Adult · Books · Fantasy · Mystery

Book Review: Storm Front by Jim Butcher

My Rating: 5 out of 5 stars

Storm Front (The Dresden Files, #1)

HARRY DRESDEN — WIZARD

Harry Dresden is the best at what he does. Well, technically, he’s the only at what he does. So when the Chicago P.D. has a case that transcends mortal creativity or capability, they come to him for answers. For the “everyday” world is actually full of strange and magical things—and most don’t play well with humans. That’s where Harry comes in. Takes a wizard to catch a—well, whatever. There’s just one problem. Business, to put it mildly, stinks.

So when the police bring him in to consult n a grisly double murder committed with black magic, Harry’s seeing dollar signs. But where there’s black magic, there’s a black mage behind it. And now that mage knows Harry’s name. And that’s when things start to get interesting.

Goodreads

(I know, I know. I’m super late to the party on The Dresden Files series, but I’m trying to make up for it now.)

Harry Dresden is not only a smart-mouthed, geeky, slightly disgruntled investigator, but he’s a wizard to boot. Most people can’t even fathom the things Harry has come up against, but to him it’s just another part of the job.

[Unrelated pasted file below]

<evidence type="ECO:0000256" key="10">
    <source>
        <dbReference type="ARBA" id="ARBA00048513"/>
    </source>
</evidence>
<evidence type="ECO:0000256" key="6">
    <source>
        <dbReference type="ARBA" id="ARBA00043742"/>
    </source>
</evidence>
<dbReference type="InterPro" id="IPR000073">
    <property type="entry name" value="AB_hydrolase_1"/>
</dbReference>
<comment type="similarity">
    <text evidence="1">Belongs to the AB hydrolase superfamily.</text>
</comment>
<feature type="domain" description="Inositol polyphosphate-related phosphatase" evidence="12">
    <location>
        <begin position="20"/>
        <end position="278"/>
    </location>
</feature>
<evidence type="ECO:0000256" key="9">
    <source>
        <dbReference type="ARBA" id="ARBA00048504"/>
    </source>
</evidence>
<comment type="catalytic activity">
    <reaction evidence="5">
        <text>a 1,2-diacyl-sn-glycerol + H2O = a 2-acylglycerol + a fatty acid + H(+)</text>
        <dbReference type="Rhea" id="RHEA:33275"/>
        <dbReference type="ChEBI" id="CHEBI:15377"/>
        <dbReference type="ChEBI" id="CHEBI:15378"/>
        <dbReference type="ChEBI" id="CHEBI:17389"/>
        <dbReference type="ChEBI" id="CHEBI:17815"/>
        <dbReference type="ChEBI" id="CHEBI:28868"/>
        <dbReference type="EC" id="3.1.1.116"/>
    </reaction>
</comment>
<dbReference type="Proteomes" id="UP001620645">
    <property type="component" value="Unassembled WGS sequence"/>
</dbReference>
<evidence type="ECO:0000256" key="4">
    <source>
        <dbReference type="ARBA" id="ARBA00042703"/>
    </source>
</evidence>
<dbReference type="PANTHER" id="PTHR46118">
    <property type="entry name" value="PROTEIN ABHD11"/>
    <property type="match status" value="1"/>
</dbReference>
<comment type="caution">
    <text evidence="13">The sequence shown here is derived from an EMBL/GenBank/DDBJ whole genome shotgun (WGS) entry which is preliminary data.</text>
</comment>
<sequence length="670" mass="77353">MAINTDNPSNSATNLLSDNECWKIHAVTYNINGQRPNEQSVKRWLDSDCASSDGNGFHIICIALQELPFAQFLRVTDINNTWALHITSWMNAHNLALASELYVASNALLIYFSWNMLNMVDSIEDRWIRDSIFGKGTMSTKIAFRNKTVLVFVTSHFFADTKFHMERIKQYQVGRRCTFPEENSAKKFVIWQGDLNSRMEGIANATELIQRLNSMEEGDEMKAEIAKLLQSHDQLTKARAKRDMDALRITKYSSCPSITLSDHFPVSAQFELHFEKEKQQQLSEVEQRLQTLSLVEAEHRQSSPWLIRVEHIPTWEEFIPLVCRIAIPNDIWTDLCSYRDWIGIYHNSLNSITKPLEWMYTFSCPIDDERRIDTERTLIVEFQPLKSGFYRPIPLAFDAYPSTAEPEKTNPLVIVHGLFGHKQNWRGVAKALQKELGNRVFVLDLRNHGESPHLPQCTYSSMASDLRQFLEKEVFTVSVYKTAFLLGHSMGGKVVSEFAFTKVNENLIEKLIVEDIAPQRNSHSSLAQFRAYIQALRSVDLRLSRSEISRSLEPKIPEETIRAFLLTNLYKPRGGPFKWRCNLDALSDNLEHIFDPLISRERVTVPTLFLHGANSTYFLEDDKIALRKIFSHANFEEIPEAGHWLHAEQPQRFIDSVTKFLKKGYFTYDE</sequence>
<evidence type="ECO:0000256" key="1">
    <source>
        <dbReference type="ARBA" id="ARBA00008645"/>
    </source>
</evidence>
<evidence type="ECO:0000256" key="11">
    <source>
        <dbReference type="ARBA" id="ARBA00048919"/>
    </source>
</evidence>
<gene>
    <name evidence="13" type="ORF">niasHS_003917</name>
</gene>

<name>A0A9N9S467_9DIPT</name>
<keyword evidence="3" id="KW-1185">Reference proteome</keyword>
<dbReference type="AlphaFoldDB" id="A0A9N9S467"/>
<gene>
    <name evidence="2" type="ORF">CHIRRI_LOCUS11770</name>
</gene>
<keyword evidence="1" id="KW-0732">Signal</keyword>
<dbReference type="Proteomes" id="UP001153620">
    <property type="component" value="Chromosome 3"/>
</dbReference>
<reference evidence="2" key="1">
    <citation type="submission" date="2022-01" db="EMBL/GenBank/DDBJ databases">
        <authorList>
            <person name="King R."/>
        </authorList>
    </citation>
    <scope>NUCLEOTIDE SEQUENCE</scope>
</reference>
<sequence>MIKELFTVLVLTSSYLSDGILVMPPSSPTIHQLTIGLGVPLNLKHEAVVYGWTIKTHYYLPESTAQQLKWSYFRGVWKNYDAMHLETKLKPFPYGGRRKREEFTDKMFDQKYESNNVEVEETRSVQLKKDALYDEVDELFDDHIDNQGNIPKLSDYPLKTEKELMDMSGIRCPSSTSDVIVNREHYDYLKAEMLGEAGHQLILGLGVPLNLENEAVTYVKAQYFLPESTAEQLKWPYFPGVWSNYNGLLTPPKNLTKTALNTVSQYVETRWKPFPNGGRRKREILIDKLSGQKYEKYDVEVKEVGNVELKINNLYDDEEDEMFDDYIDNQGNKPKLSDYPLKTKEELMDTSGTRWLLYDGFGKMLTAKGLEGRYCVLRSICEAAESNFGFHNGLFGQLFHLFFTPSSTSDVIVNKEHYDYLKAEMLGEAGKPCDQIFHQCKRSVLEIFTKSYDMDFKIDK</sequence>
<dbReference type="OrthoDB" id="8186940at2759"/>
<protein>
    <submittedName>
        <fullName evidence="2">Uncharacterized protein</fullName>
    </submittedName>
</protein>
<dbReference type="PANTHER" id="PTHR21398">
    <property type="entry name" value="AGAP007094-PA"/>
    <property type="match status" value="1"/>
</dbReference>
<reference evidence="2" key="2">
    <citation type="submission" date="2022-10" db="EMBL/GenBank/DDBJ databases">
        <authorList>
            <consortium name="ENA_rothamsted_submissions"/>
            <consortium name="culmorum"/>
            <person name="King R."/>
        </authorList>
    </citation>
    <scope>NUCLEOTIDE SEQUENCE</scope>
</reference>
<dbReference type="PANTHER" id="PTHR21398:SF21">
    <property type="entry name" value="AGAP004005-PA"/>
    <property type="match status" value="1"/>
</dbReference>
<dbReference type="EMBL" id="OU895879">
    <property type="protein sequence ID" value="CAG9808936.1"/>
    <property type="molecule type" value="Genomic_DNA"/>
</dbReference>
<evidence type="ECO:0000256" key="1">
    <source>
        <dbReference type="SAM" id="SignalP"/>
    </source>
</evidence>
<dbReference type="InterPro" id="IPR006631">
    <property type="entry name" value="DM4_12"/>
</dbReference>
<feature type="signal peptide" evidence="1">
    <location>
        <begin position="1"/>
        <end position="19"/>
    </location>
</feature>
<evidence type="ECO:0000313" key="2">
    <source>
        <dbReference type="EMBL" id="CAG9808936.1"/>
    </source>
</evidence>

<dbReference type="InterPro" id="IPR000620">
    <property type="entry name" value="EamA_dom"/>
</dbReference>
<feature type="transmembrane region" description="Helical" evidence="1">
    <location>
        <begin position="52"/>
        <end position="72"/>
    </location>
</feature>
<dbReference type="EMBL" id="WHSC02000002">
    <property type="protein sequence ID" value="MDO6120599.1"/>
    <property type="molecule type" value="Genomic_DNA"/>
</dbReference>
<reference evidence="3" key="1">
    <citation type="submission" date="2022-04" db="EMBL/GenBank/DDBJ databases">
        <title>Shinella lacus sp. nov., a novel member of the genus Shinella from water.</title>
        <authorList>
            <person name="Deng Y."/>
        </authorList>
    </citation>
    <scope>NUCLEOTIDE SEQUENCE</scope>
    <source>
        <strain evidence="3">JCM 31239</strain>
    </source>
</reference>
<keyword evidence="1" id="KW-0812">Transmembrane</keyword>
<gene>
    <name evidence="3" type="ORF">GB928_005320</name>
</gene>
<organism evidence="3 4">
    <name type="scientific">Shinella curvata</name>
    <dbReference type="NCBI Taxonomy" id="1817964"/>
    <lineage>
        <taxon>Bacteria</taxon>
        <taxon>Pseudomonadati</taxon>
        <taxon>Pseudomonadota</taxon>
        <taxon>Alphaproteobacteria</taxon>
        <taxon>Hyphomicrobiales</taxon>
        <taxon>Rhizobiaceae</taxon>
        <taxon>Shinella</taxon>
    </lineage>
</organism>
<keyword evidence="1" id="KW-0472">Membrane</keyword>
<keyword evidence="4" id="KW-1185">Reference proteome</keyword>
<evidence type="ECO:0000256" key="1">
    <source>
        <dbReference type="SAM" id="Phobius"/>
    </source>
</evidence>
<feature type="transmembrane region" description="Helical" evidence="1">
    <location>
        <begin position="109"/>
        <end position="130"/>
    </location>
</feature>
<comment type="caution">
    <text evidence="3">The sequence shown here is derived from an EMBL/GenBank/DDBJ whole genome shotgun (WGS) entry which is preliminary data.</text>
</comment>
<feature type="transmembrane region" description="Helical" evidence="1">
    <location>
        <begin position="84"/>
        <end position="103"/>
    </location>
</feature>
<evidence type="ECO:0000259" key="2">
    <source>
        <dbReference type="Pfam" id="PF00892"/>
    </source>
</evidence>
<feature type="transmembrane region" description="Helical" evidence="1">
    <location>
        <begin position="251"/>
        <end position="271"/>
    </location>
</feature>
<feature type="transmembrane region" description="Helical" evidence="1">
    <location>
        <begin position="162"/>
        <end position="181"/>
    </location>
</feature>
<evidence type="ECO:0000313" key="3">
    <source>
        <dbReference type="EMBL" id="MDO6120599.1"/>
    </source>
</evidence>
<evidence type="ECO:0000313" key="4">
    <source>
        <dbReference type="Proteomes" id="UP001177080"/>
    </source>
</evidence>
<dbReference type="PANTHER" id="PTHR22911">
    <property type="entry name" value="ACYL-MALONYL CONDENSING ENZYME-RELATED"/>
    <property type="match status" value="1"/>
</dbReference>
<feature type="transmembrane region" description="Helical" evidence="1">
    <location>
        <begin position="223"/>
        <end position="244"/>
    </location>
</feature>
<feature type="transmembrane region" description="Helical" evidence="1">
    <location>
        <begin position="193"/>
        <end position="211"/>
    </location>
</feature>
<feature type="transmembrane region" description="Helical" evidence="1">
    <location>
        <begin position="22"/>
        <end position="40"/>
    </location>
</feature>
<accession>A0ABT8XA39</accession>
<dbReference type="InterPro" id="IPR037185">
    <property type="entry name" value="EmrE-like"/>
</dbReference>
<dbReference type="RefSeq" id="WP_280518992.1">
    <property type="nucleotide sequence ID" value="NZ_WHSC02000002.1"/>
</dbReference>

His latest job is a perplexing one that brings him face to face with a mafia boss, vampires, demons, and some seriously ****ed up dark magic. People are being murdered quickly and it’s only a matter of time before the killer takes out Harry, too.

I really enjoyed the face-paced story that Butcher created. The details of the case sucked me in from the very beginning and kept me up at night. (This is saying something, because I don’t typically read many crime/mystery stories.) Even more enthralling was the world that the story takes place in, one that is very much like the modern world, but peppered with magic and monsters throughout. The characters (even the minor ones) were well-crafted and colorful. My favorite was Harry’s lab/potions assistant Bob, who is actually a faerie spirit bound in a human skull.

Harry’s attitude towards women felt a tad cliche and outdated, but considering this book was published twenty years ago, I can give it a pass. We’ll see how the more recent volumes hold up.

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